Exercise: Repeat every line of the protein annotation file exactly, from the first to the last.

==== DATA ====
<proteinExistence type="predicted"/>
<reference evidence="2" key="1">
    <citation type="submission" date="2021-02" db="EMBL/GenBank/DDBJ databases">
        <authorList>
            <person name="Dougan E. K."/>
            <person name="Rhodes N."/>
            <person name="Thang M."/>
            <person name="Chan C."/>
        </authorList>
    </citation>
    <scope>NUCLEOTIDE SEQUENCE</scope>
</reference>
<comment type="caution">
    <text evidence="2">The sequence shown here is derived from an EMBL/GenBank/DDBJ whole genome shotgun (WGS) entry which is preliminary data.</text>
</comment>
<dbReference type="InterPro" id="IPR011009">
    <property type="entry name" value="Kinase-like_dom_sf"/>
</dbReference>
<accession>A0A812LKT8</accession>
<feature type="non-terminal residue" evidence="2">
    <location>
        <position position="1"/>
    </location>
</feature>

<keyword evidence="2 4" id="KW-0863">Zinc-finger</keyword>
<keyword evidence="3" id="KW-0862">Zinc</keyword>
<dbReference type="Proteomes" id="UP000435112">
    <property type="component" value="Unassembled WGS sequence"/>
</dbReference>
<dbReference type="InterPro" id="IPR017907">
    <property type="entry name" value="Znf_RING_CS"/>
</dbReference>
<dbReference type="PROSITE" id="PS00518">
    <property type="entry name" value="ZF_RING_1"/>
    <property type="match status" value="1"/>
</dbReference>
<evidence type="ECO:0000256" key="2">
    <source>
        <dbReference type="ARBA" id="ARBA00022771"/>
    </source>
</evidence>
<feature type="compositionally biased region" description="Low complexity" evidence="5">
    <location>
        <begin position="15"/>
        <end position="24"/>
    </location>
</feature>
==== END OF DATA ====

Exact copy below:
<proteinExistence type="predicted"/>
<reference evidence="2" key="1">
    <citation type="submission" date="2021-02" db="EMBL/GenBank/DDBJ databases">
        <authorList>
            <person name="Dougan E. K."/>
            <person name="Rhodes N."/>
            <person name="Thang M."/>
            <person name="Chan C."/>
        </authorList>
    </citation>
    <scope>NUCLEOTIDE SEQUENCE</scope>
</reference>
<comment type="caution">
    <text evidence="2">The sequence shown here is derived from an EMBL/GenBank/DDBJ whole genome shotgun (WGS) entry which is preliminary data.</text>
</comment>
<dbReference type="InterPro" id="IPR011009">
    <property type="entry name" value="Kinase-like_dom_sf"/>
</dbReference>
<accession>A0A812LKT8</accession>
<feature type="non-terminal residue" evidence="2">
    <location>
        <position position="1"/>
    </location>
</feature>

<keyword evidence="2 4" id="KW-0863">Zinc-finger</keyword>
<keyword evidence="3" id="KW-0862">Zinc</keyword>
<dbReference type="Proteomes" id="UP000435112">
    <property type="component" value="Unassembled WGS sequence"/>
</dbReference>
<dbReference type="InterPro" id="IPR017907">
    <property type="entry name" value="Znf_RING_CS"/>
</dbReference>
<dbReference type="PROSITE" id="PS00518">
    <property type="entry name" value="ZF_RING_1"/>
    <property type="match status" value="1"/>
</dbReference>
<evidence type="ECO:0000256" key="2">
    <source>
        <dbReference type="ARBA" id="ARBA00022771"/>
    </source>
</evidence>
<feature type="compositionally biased region" description="Low complexity" evidence="5">
    <location>
        <begin position="15"/>
        <end position="24"/>
    </location>
</feature>